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Government will update law on mobile phone use at the wheel but won’t consider ban on hands-free devices

A driver filming with their phones can currently argue that it is not being used ‘for an interactive communication function’

The Government is to update the law on mobile phone use while driving to ‘reflect the real world’ after a loophole allowed drivers filming or taking photos to escape prosecution. The Department for Transport said the review would be carried out "urgently" with proposals in place by Spring 2020.

In July, Ramsey Barreto was acquitted of ‘driving a motor vehicle while using a hand-held mobile telephone’ after filiming the aftermath of a road traffic collision as he drove past.

The law refers to using, ‘a hand-held mobile telephone or other hand-held interactive communication device,’ and the judges in this case decided that the inclusion of the word ‘other’ worked to confine the meaning of ‘using’ to phones being used ‘for an interactive communication’ function.

Barreto successfully argued that he wasn't using his phone to communicate.

Speaking at the time, Emma Patterson, whose law firm took up his case, said: "We think the law will change very quickly. In the meantime it's very likely that police officers that pull you over for fiddling with mobiles are more likely to charge you for driving without due care.”

In a response to a House of Commons Transport Select Committee report, published today, the DfT said: “Both the police and the Crown Prosecution Service (CPS) have voiced concerns about the enforcement difficulties they face in having to establish not just that a mobile phone was being used, but whether that use involved “interactive communication” rather than a standalone function.

“This is an unrealistic and burdensome task for them in all but the most obvious cases and makes the offence extremely difficult to prosecute.”

The hand-held mobile phone offence will therefore be reviewed, with the DfT adding: “Our objective would be to ensure that the offence of using a hand-held mobile phone while driving reflects the real world where smart phones or devices are used not only for calls and texting (interactive communication) but also for scrolling play lists, photos, or drafting emails (standalone functions).”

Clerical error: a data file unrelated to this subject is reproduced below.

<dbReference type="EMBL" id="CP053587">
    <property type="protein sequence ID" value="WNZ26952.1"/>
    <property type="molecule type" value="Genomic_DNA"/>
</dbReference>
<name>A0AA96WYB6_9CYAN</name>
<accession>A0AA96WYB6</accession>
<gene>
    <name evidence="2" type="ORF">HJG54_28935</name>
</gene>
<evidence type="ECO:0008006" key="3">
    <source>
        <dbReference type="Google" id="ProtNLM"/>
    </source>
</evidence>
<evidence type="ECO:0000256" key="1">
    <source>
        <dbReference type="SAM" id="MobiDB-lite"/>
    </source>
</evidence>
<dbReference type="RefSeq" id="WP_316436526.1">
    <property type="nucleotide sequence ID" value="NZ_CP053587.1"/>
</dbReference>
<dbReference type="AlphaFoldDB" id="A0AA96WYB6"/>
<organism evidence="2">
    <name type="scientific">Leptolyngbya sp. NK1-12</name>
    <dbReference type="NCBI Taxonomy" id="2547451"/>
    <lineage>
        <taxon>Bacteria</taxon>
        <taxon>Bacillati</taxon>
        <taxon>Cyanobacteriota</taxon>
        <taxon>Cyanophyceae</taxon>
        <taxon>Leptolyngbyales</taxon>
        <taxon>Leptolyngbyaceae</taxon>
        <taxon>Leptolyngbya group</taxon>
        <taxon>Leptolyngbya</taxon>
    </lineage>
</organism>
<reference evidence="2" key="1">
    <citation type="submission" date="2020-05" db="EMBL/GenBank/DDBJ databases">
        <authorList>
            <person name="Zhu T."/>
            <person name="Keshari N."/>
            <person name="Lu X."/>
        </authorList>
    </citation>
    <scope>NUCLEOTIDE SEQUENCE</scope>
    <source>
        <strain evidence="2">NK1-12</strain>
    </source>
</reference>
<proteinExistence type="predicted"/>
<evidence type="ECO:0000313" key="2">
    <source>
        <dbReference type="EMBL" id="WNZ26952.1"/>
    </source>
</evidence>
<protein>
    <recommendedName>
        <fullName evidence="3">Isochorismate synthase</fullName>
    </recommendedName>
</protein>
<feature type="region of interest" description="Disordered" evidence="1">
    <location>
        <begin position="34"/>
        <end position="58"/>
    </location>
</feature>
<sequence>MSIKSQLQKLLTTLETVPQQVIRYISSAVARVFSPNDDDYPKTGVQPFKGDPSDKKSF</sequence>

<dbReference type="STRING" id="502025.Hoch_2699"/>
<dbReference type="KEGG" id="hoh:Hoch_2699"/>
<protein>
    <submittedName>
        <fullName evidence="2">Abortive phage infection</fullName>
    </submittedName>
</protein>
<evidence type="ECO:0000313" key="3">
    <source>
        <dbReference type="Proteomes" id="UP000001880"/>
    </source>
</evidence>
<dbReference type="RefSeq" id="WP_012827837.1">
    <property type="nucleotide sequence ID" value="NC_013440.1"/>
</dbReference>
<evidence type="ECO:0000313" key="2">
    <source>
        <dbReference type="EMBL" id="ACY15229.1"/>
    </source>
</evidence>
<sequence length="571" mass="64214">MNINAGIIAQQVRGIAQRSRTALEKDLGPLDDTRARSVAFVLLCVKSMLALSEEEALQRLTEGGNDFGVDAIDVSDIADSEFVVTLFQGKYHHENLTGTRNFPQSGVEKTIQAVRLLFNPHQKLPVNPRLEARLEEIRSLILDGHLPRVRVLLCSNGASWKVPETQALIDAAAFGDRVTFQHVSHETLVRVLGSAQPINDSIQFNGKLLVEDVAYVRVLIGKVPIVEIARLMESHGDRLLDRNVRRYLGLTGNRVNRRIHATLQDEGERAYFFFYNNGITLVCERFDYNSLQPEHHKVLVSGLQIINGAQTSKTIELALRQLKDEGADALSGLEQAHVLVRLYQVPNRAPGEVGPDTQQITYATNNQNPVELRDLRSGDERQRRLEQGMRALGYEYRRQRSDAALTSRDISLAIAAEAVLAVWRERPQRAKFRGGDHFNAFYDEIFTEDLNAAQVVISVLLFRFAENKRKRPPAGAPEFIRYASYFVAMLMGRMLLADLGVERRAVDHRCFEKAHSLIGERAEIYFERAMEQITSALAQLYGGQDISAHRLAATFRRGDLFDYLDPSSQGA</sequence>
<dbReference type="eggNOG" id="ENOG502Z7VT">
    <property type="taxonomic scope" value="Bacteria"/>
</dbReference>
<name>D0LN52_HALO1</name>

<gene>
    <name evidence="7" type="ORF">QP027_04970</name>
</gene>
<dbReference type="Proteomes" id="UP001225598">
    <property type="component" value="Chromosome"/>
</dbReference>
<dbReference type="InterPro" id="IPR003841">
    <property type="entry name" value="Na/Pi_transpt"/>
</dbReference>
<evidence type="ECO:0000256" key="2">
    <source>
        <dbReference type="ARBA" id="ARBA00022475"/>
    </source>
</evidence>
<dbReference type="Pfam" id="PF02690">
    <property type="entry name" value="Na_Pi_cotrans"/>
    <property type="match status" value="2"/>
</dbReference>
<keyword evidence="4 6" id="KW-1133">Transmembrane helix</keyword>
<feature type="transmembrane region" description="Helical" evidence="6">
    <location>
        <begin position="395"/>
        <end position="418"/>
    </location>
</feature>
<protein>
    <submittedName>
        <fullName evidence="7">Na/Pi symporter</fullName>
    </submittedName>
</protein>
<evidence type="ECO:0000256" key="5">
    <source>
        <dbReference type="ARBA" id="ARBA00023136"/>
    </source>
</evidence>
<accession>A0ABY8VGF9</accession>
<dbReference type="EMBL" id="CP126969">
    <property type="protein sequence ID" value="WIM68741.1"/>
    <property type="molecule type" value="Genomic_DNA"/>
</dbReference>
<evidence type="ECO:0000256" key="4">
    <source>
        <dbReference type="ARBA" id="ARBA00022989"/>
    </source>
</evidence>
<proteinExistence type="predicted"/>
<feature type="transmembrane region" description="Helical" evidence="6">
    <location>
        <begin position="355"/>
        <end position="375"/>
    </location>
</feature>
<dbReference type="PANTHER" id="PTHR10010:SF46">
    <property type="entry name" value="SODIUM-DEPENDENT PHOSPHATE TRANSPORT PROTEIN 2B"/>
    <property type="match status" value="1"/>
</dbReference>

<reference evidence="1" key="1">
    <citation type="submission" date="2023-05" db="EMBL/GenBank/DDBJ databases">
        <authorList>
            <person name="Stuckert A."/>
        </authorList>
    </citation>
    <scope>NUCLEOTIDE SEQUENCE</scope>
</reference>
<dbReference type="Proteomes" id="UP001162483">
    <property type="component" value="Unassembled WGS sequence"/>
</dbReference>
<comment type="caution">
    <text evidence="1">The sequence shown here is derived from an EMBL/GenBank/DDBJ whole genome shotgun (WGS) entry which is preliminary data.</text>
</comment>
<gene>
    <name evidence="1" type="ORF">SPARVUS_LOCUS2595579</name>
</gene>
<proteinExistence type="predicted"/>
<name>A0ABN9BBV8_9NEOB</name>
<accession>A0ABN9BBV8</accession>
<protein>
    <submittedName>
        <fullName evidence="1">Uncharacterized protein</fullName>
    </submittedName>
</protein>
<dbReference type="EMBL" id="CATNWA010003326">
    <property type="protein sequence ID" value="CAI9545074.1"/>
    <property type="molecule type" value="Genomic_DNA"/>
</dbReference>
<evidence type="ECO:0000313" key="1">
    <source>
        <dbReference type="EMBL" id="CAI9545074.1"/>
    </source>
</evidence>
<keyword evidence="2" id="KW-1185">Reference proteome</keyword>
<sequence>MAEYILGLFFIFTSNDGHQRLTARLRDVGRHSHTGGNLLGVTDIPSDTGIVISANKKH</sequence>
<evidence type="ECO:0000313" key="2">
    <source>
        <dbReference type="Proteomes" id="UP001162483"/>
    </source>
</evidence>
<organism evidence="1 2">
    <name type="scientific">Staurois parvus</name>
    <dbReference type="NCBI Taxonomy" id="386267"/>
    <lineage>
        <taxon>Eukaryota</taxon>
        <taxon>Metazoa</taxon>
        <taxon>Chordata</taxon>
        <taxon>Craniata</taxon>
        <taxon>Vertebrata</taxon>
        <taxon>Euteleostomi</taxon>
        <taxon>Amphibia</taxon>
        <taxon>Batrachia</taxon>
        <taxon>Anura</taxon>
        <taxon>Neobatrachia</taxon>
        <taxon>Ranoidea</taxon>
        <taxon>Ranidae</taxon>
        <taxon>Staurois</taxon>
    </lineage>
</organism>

The Commons’ Transport Select Committee had also recommended a ban on hands-free use, but the government said there are no plans to introduce such a measure, citing difficulties in enforcement as part of its reasoning.

The Government added that it intends to tackle the issue of distraction from mobile phones while driving as part of an upcoming THINK! campaign.

Duncan Dollimore Cycling UK’s head of campaigns welcomed the news but said roads policing also needed to be prioritised.

“Educational campaigns and increased penalties are part of the answer, but there also needs to be a credible fear of enforcement. But there just aren’t enough road traffic police officers. 

“The stark reality is that we need more cops in cars to deal with dangerous behaviour on our roads, including mobile phone use whilst driving.

“The Government has an opportunity to fix this through the review of roads policing and traffic enforcement which was promised in July. To ensure that there’s a visible police presence on our roads, that review needs to ensure that roads policing is prioritised by national government and included in the Strategic Policing Requirement in England and Wales, so roads policing isn’t seen as a Cinderella service.”

Alex has written for more cricket publications than the rest of the team combined. Despite the apparent evidence of this picture, he doesn't especially like cake.

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